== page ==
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Redemption & Forgiveness

Redemption & Forgiveness

Chamblee Ferguson in Dallas Theater Center’s A Christmas Carol.
Photo by Karen Almond.

Dallas Theater Center Brings New Life to A Christmas Carol

Julie Johnson and Chamblee Ferguson in Dallas Theater Center's A Christmas Carol. Photo by Karen Almond.
Julie Johnson and Chamblee Ferguson in Dallas Theater Center’s A Christmas Carol.
Photo by Karen Almond.

Dallas Theater Center delivers a sparkling holiday gift in this year’s staging of the holiday classic, A Christmas Carol.   Always a crowd pleaser, this year’s annual production, through Dec. 27, is tied up with pretty voices, slick casting and intimate moments that tug on the heartstrings and give the family show a hauntingly beautiful sheen.

DTC Artistic Director Kevin Moriarty, who brings new life into the aged story of redemption and forgiveness, has adapted the traditional Charles Dickens story of Ebenezer Scrooge. A man with a heart of stone, Scrooge is no one’s friend, and he likes it that way. But when a trio of ghosts visit him on Christmas Eve and show him the reverberations of his loathsome ways, he has a change of heart, mind and soul as he sets off to redeem himself with society.

Reprising his role as the mean miser, Chamblee Ferguson is almost larger than life in a slightly exaggerated performance that nonetheless is nuanced and a joy to witness. Scrooge is the symbol of the wealthy and aristocratic members of society, who are ignorant of the misfortunes of the poor, and unforgiving of the lower classes. As portrayed by Ferguson, his transformation from cold and nasty to warm and loving will melt your heart. More than a few sniffles were heard in the audience on opening night when Scrooge redeems himself to a pair of charity workers collecting holiday funds for the needy.

Morgan Laure and Seth Magill in Dallas Theater Center's A Christmas Carol. Photo by Karen Almond.
Morgan Laure and Seth Magill in Dallas Theater Center’s A Christmas Carol.
Photo by Karen Almond.

First-time director Lee Trull keeps the story briskly moving forward with music and dance. A magical highlight comes from Sabina Zuniga Varela as Ghost of Christmas Past. A woman usually plays the angelic spirit, but Dickens makes no mention of the Ghost’s relationship, if any, to Scrooge. In the DTC version, the Ghost is Scrooge’s long deceased mother, who’s heart is broken seeing how her son such a bitter man. Varela’s soft features and velvety voice bring a heavenly quality to the role.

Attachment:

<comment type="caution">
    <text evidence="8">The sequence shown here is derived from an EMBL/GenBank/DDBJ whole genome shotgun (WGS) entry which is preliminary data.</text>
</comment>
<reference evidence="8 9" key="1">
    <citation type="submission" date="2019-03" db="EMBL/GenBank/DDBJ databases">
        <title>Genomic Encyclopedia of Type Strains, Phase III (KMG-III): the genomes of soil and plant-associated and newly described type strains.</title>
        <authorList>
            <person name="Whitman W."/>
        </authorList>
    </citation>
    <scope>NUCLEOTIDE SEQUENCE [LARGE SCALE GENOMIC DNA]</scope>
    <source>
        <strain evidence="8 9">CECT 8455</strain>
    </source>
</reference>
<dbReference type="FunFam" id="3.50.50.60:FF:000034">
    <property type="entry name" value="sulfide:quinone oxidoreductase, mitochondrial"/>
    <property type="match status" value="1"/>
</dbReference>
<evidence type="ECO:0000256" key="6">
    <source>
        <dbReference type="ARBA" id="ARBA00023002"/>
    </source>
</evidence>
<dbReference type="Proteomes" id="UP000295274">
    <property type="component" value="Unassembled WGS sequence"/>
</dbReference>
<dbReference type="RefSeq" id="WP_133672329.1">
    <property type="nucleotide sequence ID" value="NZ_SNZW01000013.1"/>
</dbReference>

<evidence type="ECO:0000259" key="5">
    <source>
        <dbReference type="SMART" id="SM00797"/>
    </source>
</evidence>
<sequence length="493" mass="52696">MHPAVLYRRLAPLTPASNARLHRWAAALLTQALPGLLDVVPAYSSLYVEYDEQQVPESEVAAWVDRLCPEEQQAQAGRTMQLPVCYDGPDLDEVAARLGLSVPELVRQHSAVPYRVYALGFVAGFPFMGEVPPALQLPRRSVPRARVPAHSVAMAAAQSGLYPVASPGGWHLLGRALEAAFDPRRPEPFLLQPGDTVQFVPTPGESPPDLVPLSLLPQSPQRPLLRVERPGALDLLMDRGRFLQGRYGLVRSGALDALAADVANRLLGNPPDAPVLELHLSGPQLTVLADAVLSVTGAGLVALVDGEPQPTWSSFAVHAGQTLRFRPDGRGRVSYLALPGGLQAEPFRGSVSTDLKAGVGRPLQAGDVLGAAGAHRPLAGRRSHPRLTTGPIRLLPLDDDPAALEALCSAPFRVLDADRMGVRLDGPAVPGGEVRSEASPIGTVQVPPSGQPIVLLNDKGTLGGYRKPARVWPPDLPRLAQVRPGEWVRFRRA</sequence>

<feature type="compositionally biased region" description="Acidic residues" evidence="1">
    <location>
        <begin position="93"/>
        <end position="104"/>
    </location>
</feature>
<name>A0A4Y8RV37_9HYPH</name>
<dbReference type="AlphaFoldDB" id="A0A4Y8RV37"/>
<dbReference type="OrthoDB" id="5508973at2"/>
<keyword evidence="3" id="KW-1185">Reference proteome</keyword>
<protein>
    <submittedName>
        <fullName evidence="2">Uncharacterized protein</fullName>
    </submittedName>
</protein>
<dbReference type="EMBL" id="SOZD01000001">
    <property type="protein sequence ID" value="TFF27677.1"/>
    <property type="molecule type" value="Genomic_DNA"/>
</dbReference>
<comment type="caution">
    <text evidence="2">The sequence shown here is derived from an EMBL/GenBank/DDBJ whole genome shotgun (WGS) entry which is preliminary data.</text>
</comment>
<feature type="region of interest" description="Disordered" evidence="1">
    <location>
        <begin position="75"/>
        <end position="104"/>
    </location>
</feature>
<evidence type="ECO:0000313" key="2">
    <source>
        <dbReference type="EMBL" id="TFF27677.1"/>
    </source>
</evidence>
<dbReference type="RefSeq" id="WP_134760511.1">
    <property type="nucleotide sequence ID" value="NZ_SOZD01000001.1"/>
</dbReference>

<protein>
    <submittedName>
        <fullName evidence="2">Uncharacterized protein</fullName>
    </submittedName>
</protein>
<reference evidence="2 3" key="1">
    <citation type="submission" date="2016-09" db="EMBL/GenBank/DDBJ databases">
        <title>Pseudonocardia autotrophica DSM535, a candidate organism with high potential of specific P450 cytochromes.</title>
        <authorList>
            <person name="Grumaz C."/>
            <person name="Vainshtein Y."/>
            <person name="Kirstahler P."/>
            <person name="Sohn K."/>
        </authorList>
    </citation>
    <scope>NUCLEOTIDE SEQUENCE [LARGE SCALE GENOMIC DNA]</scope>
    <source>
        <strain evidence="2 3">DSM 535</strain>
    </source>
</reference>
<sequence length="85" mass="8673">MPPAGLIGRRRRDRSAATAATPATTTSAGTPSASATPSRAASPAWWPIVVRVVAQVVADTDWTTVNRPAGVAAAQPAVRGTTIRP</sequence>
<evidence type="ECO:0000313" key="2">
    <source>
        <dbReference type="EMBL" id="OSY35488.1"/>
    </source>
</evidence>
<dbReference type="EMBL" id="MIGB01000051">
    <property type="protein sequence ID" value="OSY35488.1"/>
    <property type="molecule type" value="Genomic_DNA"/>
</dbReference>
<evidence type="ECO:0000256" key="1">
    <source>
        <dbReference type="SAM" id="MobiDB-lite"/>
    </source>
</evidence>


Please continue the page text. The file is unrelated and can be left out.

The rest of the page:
Flying even higher, literally, nine-year-old Salma Salinas charmed the crowd as she “flew” over the Wyly Theatre stage as the Ghost of Christmas Present. Her eyes big and smile wide, the young actress gave her entire performance fifteen feet above stage, singing and speaking her part as she was hoisted about, often resting on top of scenery or being lowered into empty audience seats before flying again across Scenic Designer Beowulf Boritt’s vast dank and sooty warehouse set. It may not look cheerful and bright, but as the story tells us, the brightness of life can shine in even the darkest places.

Chamblee Ferguson in Dallas Theater Center's A Christmas Carol. Photo by Karen Almond.
Chamblee Ferguson in Dallas Theater Center’s A Christmas Carol.
Photo by Karen Almond.

Dickens popularized the expression “Merry Christmas,” which is the most enduring expression of the holiday season. And he created a vision of Christmastime based on joy, compassion and companionship, which has become the blueprint of Christmas celebrations in western culture.

In this DTC production, Scrooge’s story of redemption remains as powerful and uplifting as it ever was. But beyond the morality lesson, the show is simply a pleasurable entertainment, sprinkled with familiar holiday tunes and toe-tapping dance numbers. Regardless of your mood entering the theater, A Christmas Carol will put you in a holiday spirit faster than a red-nosed reindeer can land on your rooftop.

— SCOT HART